The Flaming Tsunamis are recognized as primarily do-it-yourself musicians. Is this route one chosen by the band, or have you merely been unable to obtain the necessary support to exist otherwise?
A little of both, though not to say we would turn down support from a label or band larger than ourselves if they were in line with our way of thinking, but we’ve never been keen on waiting for someone else to make things happen for us. We do things ourselves because that means everything gets done according to our own ethics and values, and we don’t need to compromise what we feel music should be about. This was an attitude we adopted early on, because from a record label standpoint we’re not marketable, we can’t be easily categorized, and we’ve had people flat out tell us they love the music but have no idea how they would market it, and therefore won’t put out records for us.
It seems as if you're an act that's constantly touring. What has inspired you to maintain such an extensive schedule?
We just love to play and love making new friends, and to truly see what the band is about you need to see the live show, so there’s no better way than to spread the word by getting on the road and playing as much as possible. I would love to be on the road so much that I don’t need to worry about maintaining a place to live.
While I'm aware you book shows yourselves, I'm interested in hearing about some of the more interesting, weird, or funny moments you've encountered along the way? Would you care to share any stories with us?
Being a band without a booking agent, we find ourselves playing a ton of random places like laundromats, a Mormon’s garage, sandwich shops, Jewish community centers, Christmas tree farms, tiki huts, art galleries, and any type of hall you can imagine. Places like this usually lead to odd interactions with the locals, but I’d have to say one of the most exciting things to have happened was at a show that was put on at an alcoholics anonymous meeting center where the AA members were actually running the show, and they decided it would be in everyone’s best interest to not let kids dance, and that includes everything from two-stepping to skanking and circle pits. Near the end of our set the kids got fed up with everyone who danced getting thrown out and they started beating up the security guys; one dude tried to throw a kid out and twenty or thirty kids jumped on him and started throwing chairs at him and everything. Then, one of the AA members comes up to Ethan and starts punching his shoulder to get him to stop playing, but we finish the set while everyone goes nuts. Probably one of the most bizarre shows we played was at the Transitions Art Gallery in Tampa Bay. It was a Saturday night and the parking lot became a scene out of a rap video, way too many underage kids drinking and kids bumping loud music out of their cars while girls danced and stripped in the flatbed of a truck. It was just extremely bizarre.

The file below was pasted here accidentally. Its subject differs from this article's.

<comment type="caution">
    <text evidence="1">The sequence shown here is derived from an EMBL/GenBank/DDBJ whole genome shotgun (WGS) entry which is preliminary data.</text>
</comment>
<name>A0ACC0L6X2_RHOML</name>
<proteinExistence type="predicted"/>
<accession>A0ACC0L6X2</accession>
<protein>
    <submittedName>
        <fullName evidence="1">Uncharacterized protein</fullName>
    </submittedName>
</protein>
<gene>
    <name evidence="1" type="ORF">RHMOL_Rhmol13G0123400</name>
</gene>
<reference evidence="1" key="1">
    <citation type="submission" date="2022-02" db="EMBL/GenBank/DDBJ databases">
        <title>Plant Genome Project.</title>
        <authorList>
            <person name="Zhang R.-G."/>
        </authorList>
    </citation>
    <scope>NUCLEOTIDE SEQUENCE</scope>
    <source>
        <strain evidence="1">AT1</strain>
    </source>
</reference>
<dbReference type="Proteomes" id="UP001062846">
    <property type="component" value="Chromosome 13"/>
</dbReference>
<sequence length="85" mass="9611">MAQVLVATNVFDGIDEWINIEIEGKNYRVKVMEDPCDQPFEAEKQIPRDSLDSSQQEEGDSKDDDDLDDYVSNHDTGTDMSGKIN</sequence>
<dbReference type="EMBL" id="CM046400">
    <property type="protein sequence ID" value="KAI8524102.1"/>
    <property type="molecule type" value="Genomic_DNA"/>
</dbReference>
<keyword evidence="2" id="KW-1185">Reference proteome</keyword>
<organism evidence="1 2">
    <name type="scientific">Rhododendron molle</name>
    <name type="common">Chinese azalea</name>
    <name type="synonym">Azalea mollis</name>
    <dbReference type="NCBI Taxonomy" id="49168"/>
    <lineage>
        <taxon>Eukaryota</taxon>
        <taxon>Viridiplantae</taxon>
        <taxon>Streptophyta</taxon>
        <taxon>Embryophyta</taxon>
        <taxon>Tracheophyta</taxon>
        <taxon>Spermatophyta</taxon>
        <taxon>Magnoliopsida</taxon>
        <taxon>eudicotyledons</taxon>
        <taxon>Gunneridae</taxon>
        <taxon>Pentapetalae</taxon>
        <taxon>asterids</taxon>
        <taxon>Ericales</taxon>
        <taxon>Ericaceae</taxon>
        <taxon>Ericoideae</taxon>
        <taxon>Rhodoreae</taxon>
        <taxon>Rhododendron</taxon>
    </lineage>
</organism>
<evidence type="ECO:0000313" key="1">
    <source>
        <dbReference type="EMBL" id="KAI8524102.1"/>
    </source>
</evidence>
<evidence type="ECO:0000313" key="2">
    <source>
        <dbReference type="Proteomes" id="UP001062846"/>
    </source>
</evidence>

How do you cope with the transition from playing in Connecticut, where you've built a die-hard fan base, to out of town performances to new audiences?
It’s always great to play to a room full of kids who are piled on top of me screaming every word, but we get just as much of a thrill playing for people who have never seen us before, even if it’s just three people. You’re going to get the same energy no matter where you see us because we love to play; it’s just a new challenge.
While on the subject of your hometown audience, do you feel local support can either make or break a band's career?
I think it’s foolish for a band to try and get out of state if they don’t have solid local support yet. I know we owe a lot of our success to the die hard hometown crowd. They’re always there to support us when we’re heading out on a big tour or putting out a new release. Any band that forgets where they came from when they “make it big” is losing sight of the community that makes music such an amazing thing to be apart of.
Do you hold any plans to embark on an overseas tour in the near future?
We’re in the process of putting together a tour of the United Kingdom at the moment, but we don’t want to rush it and want to make sure it gets done right, since it will be a large financial risk. We’re talking to bands and getting things in line, so we should be over there before mid-'08 for sure.
If you could tour with any one artist/group, dead or alive, who would you select, and why?